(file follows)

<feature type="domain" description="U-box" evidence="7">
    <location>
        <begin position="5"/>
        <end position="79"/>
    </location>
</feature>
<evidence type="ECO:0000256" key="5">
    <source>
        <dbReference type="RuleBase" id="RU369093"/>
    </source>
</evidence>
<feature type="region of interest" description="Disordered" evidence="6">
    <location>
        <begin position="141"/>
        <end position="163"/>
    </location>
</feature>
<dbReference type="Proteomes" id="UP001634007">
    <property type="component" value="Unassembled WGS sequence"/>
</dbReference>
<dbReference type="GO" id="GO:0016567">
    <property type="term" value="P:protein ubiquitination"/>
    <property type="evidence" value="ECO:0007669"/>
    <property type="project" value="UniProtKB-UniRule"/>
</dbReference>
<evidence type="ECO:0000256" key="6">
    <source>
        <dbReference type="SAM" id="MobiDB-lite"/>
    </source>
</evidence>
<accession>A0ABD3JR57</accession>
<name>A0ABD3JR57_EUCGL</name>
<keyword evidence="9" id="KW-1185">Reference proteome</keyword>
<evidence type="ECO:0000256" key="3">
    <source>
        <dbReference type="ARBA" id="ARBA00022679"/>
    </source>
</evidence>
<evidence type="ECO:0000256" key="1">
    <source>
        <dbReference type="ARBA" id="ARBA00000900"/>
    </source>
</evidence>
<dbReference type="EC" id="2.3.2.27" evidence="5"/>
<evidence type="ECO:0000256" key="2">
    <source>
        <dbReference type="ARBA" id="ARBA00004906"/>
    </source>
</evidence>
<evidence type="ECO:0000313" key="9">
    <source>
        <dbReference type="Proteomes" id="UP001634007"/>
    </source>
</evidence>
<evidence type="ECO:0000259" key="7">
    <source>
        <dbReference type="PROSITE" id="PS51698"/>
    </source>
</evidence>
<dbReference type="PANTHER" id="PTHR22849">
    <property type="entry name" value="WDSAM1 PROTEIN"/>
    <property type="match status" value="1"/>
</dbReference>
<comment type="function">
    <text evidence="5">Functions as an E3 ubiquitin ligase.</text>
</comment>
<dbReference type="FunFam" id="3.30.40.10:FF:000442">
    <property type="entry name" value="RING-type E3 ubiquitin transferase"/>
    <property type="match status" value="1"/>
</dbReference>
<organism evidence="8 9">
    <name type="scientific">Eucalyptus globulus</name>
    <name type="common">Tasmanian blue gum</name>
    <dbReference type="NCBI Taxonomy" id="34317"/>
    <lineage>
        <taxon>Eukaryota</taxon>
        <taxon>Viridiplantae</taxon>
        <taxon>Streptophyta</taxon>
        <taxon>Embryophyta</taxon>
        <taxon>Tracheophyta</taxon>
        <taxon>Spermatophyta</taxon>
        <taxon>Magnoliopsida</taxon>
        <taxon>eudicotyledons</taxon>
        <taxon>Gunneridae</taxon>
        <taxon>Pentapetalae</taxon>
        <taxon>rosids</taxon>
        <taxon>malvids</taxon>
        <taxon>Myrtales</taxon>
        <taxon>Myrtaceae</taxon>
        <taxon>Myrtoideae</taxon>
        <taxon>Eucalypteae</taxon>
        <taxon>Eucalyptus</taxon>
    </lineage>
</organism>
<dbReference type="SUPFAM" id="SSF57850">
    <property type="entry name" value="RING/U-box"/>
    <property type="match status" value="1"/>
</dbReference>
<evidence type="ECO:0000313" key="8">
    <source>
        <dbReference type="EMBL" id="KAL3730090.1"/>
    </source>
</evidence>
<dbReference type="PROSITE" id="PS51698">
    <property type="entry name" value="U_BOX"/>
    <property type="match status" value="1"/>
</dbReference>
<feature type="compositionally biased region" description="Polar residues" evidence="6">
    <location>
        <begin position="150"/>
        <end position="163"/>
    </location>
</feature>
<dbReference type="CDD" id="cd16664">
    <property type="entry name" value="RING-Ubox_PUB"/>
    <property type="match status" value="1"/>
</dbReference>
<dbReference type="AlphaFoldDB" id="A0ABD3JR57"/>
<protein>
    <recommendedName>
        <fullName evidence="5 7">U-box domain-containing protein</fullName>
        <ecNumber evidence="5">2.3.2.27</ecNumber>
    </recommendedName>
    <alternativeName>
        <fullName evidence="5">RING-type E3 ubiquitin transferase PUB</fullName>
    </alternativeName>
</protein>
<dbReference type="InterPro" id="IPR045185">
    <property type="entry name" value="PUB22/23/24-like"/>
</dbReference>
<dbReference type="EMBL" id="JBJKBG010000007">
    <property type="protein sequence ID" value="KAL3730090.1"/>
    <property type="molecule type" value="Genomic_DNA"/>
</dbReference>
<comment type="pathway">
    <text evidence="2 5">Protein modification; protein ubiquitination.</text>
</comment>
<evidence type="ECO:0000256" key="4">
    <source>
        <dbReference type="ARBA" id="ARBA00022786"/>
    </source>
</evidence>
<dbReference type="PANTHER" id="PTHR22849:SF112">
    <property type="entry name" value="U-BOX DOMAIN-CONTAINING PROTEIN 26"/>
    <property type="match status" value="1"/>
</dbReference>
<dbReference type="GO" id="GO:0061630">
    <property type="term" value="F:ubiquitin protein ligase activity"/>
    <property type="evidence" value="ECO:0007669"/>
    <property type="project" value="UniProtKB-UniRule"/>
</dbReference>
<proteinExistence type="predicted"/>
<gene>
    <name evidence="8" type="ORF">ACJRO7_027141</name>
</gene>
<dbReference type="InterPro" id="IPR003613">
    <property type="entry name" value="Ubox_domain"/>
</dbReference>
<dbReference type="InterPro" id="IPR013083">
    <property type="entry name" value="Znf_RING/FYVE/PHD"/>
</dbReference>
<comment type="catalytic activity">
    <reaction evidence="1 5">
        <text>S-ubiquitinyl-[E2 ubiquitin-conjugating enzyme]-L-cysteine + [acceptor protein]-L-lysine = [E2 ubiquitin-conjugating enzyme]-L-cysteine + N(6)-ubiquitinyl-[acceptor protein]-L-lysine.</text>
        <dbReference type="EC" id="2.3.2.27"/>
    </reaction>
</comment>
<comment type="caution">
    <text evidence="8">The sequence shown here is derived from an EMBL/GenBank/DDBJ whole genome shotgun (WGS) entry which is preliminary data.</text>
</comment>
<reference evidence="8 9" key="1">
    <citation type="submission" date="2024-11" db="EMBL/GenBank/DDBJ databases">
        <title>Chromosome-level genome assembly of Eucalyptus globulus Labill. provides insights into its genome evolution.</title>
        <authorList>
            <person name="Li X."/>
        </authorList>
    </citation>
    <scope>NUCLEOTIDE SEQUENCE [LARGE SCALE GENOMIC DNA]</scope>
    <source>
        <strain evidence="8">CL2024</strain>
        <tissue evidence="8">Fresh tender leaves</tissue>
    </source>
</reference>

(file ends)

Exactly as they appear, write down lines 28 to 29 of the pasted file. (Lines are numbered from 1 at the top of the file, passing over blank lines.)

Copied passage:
        <dbReference type="SAM" id="MobiDB-lite"/>
    </source>